India Post Payments Bank (IPPB) is offering its account holders an option to de-link Aadhaar number. This probably is the first instance where a government owned entity is offering a choice to customers on Aadhaar.
The offer to de-link Aadhaar from the Payments Bank is good and will allow customers to opt out from linking their bank account with the unique ID number. For this the customers is required to submit a form to the Payments Bank. However, in this form, there are few issues, which needs to be sorted out by the Department of Posts (DoP) to allow customers use bank account without anything to worry.
Under Declaration, the form seeks consent from the account holder to allow seeding her account with her Aadhaar, and map this with the National Payments Corp of India (NPCI) to enable direct benefit transfer (DBT) from the government. It also seeks consent from the account holder to allow use of Aadhaar details to authenticate her UIDAI and use her bank registered mobile number for receiving SMS alerts.
India Post Payments Bank allows three types of account that can be opened with just Rs100 without any requirement for minimum quarterly average balance (MAB). Besides offering first debit card free, the Bank offers in interest rate of 5.5% on savings. This debit card can be used free of costs across all automated teller machines (ATMs) of India Post and Punjab National Bank. The Bank customer can withdraw up to Rs10000 for each transaction with a ceiling of Rs25,000 per day. On point of sales (PoS) shops and e-commerce outlets, the customer can spend maximum Rs65,000 using IPPB ATM card.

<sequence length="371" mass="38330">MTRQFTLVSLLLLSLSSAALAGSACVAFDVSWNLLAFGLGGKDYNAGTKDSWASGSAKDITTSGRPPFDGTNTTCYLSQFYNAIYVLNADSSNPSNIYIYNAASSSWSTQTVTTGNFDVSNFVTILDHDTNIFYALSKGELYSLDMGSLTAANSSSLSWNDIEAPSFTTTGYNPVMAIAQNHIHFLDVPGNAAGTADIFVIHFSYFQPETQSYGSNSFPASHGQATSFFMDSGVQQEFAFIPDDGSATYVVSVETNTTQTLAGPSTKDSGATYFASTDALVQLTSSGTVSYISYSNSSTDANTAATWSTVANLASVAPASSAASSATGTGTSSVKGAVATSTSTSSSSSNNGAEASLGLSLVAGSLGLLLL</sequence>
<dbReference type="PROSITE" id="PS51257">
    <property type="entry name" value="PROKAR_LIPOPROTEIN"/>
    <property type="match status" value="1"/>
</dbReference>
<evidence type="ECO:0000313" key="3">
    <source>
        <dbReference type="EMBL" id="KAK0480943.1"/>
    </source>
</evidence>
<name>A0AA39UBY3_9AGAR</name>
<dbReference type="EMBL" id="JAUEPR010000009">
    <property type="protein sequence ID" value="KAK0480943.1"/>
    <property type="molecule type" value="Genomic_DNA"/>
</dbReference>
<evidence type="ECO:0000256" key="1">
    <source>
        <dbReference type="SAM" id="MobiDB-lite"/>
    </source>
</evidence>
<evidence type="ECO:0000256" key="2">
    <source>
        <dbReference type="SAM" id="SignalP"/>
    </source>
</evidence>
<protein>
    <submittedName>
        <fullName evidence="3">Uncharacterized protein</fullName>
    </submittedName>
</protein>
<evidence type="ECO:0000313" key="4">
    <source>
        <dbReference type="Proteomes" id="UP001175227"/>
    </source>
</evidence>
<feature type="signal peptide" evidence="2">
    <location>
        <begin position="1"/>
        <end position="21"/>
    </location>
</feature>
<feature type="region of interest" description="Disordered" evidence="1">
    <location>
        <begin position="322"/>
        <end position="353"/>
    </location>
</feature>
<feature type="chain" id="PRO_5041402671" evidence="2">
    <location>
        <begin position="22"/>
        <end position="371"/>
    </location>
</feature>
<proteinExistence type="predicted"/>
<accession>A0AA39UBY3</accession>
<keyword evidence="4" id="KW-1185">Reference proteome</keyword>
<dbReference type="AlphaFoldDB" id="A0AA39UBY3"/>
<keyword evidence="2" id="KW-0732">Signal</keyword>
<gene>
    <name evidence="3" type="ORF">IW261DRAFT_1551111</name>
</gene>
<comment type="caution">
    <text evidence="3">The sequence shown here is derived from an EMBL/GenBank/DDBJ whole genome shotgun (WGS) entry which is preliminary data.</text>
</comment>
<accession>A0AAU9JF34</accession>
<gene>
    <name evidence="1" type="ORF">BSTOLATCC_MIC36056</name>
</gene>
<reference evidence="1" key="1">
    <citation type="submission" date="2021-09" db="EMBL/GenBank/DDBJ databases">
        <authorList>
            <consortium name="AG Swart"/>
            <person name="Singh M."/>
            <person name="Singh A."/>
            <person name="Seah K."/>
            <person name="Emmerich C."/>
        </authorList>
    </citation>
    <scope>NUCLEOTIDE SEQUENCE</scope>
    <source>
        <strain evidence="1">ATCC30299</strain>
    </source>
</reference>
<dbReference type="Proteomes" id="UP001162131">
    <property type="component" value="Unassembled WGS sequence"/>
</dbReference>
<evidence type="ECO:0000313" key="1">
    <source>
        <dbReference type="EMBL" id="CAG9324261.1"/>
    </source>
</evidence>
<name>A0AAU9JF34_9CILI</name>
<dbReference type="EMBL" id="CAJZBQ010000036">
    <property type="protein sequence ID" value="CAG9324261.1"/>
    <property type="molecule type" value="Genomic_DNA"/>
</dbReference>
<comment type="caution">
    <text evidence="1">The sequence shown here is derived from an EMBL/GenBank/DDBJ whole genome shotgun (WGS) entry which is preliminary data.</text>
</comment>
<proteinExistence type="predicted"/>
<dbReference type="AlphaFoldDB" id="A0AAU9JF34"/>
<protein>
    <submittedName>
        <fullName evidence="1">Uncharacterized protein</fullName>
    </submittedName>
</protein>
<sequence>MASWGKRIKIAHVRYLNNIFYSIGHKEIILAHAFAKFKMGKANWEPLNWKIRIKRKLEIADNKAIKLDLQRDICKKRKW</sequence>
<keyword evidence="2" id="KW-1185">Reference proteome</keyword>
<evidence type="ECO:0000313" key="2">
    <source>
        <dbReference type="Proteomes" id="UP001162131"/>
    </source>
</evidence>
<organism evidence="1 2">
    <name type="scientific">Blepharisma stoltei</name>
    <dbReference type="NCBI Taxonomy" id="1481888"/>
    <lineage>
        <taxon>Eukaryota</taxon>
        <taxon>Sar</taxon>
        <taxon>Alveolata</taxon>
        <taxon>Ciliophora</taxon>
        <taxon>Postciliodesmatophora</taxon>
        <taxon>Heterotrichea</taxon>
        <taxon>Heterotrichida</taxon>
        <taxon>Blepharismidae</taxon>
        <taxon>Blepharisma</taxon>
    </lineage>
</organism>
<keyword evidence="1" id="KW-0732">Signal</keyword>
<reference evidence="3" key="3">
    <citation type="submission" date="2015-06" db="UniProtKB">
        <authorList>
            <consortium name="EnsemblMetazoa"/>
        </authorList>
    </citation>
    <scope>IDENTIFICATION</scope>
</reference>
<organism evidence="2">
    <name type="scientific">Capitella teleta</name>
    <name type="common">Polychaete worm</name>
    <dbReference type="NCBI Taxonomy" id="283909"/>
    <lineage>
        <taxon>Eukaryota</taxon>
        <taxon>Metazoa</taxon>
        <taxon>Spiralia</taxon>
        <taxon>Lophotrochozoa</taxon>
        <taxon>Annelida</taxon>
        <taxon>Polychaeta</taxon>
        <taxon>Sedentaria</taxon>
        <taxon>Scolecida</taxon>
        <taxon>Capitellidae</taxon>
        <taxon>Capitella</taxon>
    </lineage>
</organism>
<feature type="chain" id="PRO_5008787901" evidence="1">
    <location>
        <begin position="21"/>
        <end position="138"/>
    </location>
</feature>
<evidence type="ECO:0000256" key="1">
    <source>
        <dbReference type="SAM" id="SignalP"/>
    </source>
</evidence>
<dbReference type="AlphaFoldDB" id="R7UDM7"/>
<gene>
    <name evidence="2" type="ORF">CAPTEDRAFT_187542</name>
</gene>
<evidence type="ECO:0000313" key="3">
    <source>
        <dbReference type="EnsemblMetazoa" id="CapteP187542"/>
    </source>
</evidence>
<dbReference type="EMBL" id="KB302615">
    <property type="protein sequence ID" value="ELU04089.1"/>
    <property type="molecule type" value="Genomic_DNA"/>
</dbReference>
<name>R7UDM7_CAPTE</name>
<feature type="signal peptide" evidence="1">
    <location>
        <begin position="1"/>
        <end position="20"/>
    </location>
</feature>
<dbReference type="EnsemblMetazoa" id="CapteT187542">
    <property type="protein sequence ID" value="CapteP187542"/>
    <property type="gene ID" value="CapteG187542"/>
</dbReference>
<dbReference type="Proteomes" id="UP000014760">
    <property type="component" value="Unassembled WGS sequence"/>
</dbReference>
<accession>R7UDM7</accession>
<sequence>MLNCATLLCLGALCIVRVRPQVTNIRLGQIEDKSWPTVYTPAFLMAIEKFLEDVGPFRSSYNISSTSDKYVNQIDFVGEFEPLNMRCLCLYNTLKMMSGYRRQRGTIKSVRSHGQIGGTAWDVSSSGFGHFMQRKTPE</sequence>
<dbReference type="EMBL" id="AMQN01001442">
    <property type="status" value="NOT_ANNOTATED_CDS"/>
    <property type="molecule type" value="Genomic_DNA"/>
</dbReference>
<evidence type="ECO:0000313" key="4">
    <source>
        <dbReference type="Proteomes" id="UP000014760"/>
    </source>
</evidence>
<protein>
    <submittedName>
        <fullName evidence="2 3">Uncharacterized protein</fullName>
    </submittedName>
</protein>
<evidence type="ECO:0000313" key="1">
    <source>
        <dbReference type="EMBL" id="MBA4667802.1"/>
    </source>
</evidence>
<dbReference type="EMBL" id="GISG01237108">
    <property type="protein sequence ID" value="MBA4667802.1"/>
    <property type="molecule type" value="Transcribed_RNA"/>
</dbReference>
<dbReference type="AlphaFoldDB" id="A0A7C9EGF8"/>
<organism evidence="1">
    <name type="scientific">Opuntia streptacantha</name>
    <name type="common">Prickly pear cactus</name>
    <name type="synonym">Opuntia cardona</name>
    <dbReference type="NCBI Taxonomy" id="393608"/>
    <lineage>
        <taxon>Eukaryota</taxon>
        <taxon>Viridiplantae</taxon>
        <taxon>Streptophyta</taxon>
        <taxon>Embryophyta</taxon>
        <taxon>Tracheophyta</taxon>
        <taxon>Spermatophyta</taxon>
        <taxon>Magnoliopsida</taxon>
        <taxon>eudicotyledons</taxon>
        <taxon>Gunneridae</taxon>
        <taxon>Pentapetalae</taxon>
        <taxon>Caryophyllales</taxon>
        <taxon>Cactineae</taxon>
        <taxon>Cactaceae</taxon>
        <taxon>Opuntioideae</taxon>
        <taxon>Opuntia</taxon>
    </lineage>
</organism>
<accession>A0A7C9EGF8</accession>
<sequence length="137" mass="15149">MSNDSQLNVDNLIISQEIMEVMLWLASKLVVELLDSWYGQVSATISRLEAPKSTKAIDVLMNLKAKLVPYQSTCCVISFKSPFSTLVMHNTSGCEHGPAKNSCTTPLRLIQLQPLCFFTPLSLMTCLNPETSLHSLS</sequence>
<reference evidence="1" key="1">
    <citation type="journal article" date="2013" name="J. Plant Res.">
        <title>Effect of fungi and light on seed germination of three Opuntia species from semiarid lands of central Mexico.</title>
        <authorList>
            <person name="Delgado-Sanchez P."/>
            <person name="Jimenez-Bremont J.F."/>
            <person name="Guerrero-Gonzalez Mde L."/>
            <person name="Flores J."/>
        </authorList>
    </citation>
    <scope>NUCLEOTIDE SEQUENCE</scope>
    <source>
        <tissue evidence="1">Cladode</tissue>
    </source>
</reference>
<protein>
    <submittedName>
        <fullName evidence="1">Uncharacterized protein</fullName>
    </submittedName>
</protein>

IPPB provides banking account and services to micro, small and medium enterprises (MSMEs), senior citizens, students, migrant population, low-income households, unorganised sector and other groups with special service requirements.
The DoP has been successfully running the Post Office Savings Bank for the Ministry of Finance. Setting up its independently owned bank is the next logical progression. Based on feasibility studies and a subsequent Detailed Project Report, the Department, in 2013, made an application to the Reserve Bank of India (RBI) and a proposal to the public investment board (PIB) to set up a universal bank. However, the Department was advised by the PIB to set up a “differentiated bank” under the relevant guidelines. Accordingly, when the RBI came up with the guidelines for licensing of Payments Banks in November 2014, the Department made an application for the same and got the in-principle approval in September 2015 for setting up its payments bank.
While the Post Office Savings Bank focusses more on return from small savings, the Payments Banks is focussed on transactions.
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